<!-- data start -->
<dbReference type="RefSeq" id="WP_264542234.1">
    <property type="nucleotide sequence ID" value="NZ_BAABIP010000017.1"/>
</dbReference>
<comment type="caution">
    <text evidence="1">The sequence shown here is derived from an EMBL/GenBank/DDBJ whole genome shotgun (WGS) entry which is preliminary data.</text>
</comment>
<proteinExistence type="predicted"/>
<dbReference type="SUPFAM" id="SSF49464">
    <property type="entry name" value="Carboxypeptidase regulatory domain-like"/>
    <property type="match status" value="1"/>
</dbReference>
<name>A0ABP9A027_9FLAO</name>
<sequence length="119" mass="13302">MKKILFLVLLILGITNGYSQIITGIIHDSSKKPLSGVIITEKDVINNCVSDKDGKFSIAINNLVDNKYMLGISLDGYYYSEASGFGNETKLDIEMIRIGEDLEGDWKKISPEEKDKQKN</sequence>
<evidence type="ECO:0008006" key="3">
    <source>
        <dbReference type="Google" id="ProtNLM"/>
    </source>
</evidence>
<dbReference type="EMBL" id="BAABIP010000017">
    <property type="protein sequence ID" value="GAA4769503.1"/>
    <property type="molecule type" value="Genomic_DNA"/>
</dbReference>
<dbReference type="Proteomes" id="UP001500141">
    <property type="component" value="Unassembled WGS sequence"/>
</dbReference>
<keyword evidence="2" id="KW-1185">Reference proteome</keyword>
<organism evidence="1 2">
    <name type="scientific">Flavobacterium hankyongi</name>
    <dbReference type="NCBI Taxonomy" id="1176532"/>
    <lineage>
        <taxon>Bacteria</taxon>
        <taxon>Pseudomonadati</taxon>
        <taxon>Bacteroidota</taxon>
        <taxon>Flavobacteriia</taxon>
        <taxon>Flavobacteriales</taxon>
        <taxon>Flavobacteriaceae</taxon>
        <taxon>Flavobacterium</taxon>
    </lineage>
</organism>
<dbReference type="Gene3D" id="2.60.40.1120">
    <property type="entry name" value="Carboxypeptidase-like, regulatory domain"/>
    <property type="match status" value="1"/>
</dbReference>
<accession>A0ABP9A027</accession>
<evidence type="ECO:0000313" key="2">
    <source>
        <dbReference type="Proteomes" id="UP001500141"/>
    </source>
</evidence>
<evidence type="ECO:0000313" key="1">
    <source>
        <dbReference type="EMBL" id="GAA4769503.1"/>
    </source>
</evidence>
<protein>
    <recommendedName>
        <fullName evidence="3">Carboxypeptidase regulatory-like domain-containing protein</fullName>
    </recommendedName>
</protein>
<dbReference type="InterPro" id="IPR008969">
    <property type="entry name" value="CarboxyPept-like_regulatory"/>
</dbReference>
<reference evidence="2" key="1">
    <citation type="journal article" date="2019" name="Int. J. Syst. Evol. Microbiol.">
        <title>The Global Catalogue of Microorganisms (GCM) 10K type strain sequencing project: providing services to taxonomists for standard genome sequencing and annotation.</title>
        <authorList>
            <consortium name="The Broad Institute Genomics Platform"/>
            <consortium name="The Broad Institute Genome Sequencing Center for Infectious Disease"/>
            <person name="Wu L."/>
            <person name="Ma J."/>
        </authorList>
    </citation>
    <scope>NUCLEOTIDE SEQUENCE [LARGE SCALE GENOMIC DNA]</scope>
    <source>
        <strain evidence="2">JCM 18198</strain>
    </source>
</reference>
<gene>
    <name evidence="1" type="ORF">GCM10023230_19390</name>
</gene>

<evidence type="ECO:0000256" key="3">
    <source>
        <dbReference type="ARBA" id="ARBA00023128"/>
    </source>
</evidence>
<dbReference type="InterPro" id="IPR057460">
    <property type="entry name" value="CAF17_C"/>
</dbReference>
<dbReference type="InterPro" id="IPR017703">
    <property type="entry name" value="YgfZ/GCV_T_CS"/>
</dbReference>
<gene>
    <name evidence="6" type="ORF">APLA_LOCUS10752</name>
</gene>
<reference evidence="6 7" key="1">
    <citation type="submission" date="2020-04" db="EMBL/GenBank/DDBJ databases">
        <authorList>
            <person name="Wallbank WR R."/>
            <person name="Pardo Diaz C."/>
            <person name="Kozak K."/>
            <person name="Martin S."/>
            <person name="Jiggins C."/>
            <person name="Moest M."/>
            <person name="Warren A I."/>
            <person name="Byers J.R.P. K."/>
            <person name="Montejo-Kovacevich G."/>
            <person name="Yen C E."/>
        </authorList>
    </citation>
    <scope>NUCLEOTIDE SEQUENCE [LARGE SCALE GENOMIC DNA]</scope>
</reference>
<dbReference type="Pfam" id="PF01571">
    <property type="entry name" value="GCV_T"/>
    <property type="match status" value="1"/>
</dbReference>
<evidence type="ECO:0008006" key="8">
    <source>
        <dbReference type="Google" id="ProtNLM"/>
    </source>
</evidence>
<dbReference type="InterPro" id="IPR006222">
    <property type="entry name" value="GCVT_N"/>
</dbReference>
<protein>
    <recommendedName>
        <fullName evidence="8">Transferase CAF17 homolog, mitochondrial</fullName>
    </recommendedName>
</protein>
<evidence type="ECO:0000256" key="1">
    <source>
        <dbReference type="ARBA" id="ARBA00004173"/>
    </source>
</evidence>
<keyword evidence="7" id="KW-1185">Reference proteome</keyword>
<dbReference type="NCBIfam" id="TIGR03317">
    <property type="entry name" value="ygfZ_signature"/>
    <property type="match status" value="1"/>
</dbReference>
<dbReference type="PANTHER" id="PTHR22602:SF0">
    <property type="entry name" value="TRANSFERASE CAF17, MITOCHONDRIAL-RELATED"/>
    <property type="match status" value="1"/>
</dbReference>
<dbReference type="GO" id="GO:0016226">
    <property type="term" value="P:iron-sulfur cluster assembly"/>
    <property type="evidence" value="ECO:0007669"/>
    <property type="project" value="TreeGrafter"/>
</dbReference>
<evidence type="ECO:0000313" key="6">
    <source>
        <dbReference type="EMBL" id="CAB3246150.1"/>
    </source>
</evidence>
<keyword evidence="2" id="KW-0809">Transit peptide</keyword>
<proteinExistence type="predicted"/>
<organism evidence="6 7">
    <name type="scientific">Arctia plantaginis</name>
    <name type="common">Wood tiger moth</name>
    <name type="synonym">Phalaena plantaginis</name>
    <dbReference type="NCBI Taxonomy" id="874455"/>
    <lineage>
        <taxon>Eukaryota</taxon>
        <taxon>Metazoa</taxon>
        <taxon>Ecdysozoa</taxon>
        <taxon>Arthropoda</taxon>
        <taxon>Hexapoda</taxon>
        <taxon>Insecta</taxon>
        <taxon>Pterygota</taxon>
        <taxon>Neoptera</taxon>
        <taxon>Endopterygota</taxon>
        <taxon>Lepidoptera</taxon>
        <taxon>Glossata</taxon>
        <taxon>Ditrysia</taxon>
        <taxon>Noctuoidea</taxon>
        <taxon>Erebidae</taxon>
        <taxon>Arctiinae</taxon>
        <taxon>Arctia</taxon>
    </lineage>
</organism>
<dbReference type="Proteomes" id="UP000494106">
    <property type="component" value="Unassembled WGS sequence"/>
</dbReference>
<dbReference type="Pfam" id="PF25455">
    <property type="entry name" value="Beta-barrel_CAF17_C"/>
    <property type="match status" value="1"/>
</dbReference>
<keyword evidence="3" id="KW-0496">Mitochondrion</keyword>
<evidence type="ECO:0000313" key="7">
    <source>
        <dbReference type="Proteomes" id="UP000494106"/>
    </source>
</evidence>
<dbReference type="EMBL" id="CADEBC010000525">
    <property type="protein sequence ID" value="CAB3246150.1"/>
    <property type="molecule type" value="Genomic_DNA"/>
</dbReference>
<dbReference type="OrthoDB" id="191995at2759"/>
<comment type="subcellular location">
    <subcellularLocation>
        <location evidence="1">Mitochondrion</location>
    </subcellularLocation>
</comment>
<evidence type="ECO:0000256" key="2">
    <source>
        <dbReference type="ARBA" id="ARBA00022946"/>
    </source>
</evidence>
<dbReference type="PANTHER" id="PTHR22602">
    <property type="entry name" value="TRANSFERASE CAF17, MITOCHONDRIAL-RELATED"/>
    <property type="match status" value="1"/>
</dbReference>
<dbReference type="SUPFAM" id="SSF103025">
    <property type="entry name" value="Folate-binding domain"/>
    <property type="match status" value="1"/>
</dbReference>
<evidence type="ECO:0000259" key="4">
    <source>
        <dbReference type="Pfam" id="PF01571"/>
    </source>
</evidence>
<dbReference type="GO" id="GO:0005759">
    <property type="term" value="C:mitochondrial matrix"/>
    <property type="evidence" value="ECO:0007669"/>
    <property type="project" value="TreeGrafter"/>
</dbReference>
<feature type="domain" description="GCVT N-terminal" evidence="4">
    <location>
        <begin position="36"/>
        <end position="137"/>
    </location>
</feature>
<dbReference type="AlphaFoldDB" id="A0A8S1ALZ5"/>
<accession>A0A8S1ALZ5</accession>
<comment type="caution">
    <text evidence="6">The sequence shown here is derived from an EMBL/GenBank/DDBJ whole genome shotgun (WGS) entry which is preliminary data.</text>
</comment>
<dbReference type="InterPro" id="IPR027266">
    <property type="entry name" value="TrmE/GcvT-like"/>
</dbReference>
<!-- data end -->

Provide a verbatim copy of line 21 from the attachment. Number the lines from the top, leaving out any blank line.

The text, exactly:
    <property type="molecule type" value="Genomic_DNA"/>